NEW YORK (Reuters) - Novo Nordisk’s experimental type 2 diabetes drug, liraglutide, was superior in controlling blood sugar in a clinical trial to Eli Lilly and Co and Amylin Pharmaceuticals Inc’s Byetta, the Danish company said on Friday.
In the 26-week head-to-head trial involving 464 people with type 2 diabetes, patients who got liraglutide once a day achieved a more than 1.1 percentage point reduction in HCA1c levels — a key measure of blood sugar — compared with a reduction of less than 0.8 percentage point for Byetta, which is administered twice a day.
The results were deemed to be statistically significant, Novo Nordisk said. Shares of Amylin fell nearly 9 percent.
“This was great data, so I couldn’t be more thrilled,” Novo Nordisk CEO Lars Rebien Sorenson said in an interview.
Liraglutide led to significantly more patients meeting both the American Diabetes Association HCA1c target of less than 7 percent and the guideline of less than or equal to 6.5 percent set by the American Association of Clinical Endocrinologists, Novo said.
Nearly 55 percent of liraglutide patients reached the ADA target compared with close to 45 percent on Byetta, known chemically as exenatide. About 35 percent in the liraglutide group hit the more stringent AACE target compared with about 20 percent on Byetta.
Novo applied for U.S. and European approval of its closely watched liraglutide last month. Lilly and Amylin are developing a longer acting version of Byetta called Byetta LAR that analysts believe will likely stack up better against liraglutide than the currently available twice a day Byetta.
Thomas Russo, an analyst with Robert W. Baird, said he expected data to be unveiled at the ADA meeting this weekend would suggest a long acting Byetta would be superior to liraglutide.
“We consider this comparison more relevant to the future competitive landscape,” Russo, who rates Amylin stock “outperform,” said in a research note.
“We need to see full data of how (Byetta) LAR stacks up before we can make a real determination,” Sorenson said. “But there’s no question that Amylin and Lilly is pushing ahead so that they can get the lead again with LAR and we are determined to stay ahead as we seem to getting once liraglutide is approved.”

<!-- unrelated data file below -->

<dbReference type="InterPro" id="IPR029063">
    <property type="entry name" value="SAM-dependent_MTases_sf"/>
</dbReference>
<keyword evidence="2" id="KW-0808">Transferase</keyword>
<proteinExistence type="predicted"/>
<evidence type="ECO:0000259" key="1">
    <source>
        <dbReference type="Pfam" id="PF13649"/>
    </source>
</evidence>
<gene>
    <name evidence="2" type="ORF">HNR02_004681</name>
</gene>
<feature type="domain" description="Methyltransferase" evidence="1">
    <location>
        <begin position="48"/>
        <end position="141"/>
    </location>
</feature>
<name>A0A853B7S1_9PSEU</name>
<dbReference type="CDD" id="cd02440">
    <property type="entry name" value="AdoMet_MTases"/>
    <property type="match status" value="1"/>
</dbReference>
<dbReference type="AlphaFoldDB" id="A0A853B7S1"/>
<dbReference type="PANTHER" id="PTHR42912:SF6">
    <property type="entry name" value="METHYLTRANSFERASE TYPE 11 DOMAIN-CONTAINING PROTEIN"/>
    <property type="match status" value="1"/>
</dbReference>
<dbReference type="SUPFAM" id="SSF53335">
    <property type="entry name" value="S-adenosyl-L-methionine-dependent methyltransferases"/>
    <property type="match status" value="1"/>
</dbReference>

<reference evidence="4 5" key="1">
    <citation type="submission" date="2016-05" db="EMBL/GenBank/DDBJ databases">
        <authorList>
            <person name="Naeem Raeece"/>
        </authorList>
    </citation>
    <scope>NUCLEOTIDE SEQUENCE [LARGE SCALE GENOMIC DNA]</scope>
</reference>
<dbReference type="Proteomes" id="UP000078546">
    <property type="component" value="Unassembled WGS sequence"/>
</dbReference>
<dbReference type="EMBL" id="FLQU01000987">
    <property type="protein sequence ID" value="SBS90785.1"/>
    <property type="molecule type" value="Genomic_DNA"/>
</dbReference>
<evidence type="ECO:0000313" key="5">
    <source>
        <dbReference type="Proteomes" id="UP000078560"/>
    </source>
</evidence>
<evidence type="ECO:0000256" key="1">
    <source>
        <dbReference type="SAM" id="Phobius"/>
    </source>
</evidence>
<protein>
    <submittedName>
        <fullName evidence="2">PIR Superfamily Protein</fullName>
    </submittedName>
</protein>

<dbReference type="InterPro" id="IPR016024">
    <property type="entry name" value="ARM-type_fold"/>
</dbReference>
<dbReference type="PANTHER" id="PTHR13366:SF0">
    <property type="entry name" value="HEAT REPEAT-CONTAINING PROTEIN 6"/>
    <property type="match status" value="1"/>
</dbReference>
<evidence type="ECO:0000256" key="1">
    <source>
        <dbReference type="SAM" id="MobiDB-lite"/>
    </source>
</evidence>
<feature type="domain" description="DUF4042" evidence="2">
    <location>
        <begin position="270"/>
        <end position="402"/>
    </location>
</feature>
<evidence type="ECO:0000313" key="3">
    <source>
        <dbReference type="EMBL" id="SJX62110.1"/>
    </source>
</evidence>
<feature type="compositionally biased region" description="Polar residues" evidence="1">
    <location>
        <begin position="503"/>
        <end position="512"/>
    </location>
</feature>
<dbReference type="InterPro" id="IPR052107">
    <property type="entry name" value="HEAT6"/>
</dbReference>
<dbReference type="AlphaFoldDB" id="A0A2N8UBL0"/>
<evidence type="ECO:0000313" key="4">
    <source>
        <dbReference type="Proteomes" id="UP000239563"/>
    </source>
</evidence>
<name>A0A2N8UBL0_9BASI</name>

He said the real challenge will be convincing patients who prefer pills to instead take the injectable GLP-1 class of medicines to which liraglutide and Byetta both belong.
“Beating Byetta is not the objective, its expanding the market,” Sorenson said.
He knows most patients would choose a pill over a needle.
“In this case you are trading the tablet with less efficiency for something that has less convenience, but more efficacy. I think it’s a pretty compelling choice,” Sorenson said.
Patients in both groups of the study lost an average of 3 kilograms (6.6 pounds). Weight loss is a highly desirable result in a diabetes treatment as obesity is a major cause of the disease. Some older drugs cause weight gain.
The overall rate of hypoglycemia, or dangerously low blood sugar, was low in both groups. The rate of minor hypoglycemia was statistically significantly lower in the liraglutide group, Novo said.
Sorenson said weight loss and no risk of hypoglycemia will also help make the case for the GLP-1 class.
“That is also very positive compared to other potent drugs,” he added.
Both drugs were administered as an add on to patients’ existing treatments.
Liraglutide works by stimulating the release of insulin only when glucose levels become too high.
Amylin shares closed down $2.84, or 8.7 percent at $29.93 on the Nasdaq in response to the Novo-sponsored study. Shares of Lilly, a much larger drug company, closed off $1.04, or 2.1 percent, at $48.42 on the New York Stock Exchange.
additional reporting by Lewis Krauskopf; editing by John Wallace and Carol Bishopric